Sunday, October 18, 2009

Bowmanville's Billy Elliot and his Two Gay Dads

Of all the stories I read this weekend I liked this one the best.

Firstly because it gives gay and lesbian parents their due. Many adopt children that others don't want. Children with special needs, or kids who have been horribly abused in broken homes.

(James) and his biological half-brother Brandon (now 13) were just 3 and 5 when they first met their fathers-to-be in 2002. Removed from a home plagued by abuse, addictions and mental-health issues when James was scarcely 18 months old, the two were living with their second set of foster parents when Gibson and Jones came their way.

And despite the extra challenges, and the bigotry aimed at them, so many do an amazing job.

Secondly, because although I don't like ballet, I greatly admire ballet dancers. I used to take martial arts classes next to a ballet school, so I know how brutally hard they have to train if they want to be good...and what awesome athletes they are.

And thirdly because I LOVE the movie Billy Elliot. I love the music and the dancing. Especially the Angry Dance. I love the message it sends out: Boys and girls should be free to follow their dreams, and not have to settle for society's narrow stereotypical roles.

And I especially love the final scene. When although Billy Elliot isn't gay, he does something so many gay boys wish they could have done.

Impress his dad at last...

I've known so many gay guys who tried so hard to do that, but never could. Because their dads couldn't accept them for who they are...and were too disappointed to love them, or encourage them to be themselves.

Somehow I don't think this little Billy Elliot from Bowmanville is going to have that problem. Good for his dads.

Great parents are AWESOME.

Fly James fly !!!


Jennifer Smith said...

Funny - when I saw that story in the Star this weekend, I somehow completely missed the 'two dads' part until I was well into reading the article. I thought it was just just a story about stereotypes about male dancers and an abused kid rising from adversity.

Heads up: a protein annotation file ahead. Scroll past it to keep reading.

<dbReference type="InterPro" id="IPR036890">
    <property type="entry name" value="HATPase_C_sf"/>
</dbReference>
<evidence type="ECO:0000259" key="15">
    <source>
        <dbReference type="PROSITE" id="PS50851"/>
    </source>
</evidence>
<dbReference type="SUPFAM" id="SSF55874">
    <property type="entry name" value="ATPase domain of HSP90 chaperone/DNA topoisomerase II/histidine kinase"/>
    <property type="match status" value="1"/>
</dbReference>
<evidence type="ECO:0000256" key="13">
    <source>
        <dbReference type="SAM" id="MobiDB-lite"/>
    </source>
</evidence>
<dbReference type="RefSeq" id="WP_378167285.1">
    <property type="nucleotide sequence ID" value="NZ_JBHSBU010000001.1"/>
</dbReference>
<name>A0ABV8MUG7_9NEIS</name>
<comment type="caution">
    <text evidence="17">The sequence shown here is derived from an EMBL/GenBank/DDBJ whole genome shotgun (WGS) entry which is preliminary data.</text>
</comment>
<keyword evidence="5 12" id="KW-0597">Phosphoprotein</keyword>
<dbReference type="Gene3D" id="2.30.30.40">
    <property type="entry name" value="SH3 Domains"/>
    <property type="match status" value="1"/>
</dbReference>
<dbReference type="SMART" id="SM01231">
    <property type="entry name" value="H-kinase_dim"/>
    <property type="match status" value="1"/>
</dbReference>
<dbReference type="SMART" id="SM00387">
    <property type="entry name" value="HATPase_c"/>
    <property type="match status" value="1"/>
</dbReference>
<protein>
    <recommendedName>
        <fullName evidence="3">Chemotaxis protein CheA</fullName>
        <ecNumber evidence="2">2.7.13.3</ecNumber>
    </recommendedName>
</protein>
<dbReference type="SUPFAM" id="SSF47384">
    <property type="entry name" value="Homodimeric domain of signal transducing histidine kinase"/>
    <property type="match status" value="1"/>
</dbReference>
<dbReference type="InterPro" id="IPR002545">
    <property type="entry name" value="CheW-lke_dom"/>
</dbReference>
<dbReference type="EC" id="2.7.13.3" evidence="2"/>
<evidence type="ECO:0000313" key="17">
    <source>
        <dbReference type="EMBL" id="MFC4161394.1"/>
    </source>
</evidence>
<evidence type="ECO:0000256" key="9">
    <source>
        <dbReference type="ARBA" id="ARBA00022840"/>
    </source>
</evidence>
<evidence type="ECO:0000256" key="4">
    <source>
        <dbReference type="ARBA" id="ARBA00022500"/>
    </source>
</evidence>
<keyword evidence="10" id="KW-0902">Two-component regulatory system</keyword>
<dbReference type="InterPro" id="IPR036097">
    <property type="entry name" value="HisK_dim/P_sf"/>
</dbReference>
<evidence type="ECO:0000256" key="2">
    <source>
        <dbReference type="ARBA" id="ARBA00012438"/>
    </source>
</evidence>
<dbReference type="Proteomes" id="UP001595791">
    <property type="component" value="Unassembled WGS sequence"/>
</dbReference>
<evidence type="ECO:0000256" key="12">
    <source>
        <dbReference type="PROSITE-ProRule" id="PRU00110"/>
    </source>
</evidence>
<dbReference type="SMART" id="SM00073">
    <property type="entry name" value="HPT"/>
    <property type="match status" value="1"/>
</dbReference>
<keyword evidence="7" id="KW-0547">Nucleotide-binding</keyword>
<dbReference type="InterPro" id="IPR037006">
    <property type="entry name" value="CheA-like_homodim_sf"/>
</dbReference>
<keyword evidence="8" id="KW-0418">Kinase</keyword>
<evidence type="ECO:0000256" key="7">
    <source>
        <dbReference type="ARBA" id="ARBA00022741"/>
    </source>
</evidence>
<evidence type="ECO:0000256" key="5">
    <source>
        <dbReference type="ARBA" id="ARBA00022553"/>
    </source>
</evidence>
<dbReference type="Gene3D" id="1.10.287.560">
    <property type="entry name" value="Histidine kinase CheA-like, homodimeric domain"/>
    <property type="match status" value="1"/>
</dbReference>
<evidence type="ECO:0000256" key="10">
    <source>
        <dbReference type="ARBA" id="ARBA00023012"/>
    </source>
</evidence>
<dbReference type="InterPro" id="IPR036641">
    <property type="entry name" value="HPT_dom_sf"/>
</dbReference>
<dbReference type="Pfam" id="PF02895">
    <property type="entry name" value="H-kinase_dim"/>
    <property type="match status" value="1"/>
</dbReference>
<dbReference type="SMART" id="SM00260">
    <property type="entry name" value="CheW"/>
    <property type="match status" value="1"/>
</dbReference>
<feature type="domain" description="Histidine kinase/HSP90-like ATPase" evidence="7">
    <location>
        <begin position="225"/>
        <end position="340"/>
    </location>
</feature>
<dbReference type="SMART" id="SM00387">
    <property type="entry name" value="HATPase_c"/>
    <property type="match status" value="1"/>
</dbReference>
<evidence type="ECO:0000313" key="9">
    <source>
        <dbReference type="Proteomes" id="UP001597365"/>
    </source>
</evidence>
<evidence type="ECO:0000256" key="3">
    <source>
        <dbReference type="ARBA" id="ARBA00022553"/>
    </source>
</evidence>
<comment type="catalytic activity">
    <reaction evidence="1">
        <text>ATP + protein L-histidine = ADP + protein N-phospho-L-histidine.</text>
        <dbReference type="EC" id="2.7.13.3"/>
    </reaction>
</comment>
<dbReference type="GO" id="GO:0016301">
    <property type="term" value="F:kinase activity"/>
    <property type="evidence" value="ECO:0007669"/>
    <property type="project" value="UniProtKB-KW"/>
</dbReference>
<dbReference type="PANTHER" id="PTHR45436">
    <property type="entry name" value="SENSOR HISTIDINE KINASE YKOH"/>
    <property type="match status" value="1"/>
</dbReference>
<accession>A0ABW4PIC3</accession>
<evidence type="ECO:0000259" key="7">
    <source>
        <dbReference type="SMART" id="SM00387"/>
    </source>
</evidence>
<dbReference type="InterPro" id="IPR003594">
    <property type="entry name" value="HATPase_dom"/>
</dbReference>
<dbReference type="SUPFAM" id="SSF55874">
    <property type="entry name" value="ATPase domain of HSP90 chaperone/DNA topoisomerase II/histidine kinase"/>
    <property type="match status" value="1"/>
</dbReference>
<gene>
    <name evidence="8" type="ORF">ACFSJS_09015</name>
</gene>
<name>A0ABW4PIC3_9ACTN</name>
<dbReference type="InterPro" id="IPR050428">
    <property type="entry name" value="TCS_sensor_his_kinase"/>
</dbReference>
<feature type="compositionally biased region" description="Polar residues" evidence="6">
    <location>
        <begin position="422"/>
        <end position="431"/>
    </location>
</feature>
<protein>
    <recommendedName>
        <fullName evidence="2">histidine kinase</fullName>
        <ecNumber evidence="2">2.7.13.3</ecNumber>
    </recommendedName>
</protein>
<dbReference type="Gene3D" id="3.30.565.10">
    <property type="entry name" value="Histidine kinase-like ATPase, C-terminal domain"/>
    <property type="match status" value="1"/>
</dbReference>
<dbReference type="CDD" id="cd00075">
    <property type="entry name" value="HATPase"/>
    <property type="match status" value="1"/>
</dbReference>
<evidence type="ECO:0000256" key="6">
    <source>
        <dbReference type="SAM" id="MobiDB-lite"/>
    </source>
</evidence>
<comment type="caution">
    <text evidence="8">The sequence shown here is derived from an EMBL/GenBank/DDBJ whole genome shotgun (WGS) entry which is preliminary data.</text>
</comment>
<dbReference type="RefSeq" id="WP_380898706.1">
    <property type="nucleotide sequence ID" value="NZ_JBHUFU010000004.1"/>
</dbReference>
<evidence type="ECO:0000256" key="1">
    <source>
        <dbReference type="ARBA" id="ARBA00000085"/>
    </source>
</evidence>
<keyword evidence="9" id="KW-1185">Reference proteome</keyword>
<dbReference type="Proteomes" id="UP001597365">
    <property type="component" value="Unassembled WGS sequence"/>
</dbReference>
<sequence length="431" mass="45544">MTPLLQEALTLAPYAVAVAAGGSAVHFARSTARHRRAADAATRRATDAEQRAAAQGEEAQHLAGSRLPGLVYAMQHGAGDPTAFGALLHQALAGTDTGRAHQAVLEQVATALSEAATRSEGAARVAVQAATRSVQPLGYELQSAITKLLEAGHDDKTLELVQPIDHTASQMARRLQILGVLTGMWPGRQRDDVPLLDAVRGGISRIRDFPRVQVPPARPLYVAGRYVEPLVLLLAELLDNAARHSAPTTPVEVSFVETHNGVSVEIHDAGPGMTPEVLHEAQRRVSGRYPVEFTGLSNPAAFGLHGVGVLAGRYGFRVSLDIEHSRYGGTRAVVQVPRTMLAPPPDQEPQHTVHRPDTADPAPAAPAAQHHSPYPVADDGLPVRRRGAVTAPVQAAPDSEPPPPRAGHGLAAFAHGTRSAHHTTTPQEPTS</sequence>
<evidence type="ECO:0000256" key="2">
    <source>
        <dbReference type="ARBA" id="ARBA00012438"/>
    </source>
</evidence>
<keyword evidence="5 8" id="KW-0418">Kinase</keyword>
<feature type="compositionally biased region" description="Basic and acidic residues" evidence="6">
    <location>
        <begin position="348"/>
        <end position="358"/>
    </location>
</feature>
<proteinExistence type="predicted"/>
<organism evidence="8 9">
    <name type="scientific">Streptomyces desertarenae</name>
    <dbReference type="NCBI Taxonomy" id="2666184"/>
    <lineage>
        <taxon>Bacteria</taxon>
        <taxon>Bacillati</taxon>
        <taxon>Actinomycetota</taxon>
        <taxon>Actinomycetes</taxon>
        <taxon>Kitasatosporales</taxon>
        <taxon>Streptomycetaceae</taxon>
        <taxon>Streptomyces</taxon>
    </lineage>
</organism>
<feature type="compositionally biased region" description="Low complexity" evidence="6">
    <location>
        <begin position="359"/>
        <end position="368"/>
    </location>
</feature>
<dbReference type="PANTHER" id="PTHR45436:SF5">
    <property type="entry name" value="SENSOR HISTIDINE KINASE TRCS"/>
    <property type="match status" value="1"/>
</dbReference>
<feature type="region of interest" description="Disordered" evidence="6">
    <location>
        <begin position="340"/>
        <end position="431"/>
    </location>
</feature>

And so it is.

Anonymous said...

What does talent have to do with parentage?


Simon said...

hi Jennifer...well I don't blame you, the article itself was all over the place. But it was billed as a follow up to a story about how the two guys adopted James and his brother seven years ago. And you can read the original article in the sidebar.
But tell me...does this ability to miss certain things help you when you read Iggy's speeches? ;)

Simon said...

hi Torontonian...I'm not quite sure what you mean. But all I was trying to do was point out a happy gay family story. Talent is talent, but if you don't encourage it, or try to suppress it because it doesn't fit your idea of what role a boy or a girl should play, it can wither on the vine.
So yes parenting is important.

P.S. I should add that my Dad was ALWAYS impressed by yours truly. And when he occasionally forgets how lucky he is to have me, I'm not shy about reminding him... :)

Anonymous said...

Talent emerges irrespective of parentage.

magdaayuk said...

Heya this is totally unrelated to this post BUT I stumbled upon your post about Aids, written like a year ago I think. I was wondering if you had any advice to give me; I'm trying to organize an Aids awareness night in Montreal. There should be info on safe sex, live bands, hiv testing booths, testimonials...I was just wondering about the best way to construct this event as in, how do I get the message across. I mean people know about the consequences of unprotected sex, yet its still being done. What should be my angle, in other words? Any help would be appreciated. Thanks;)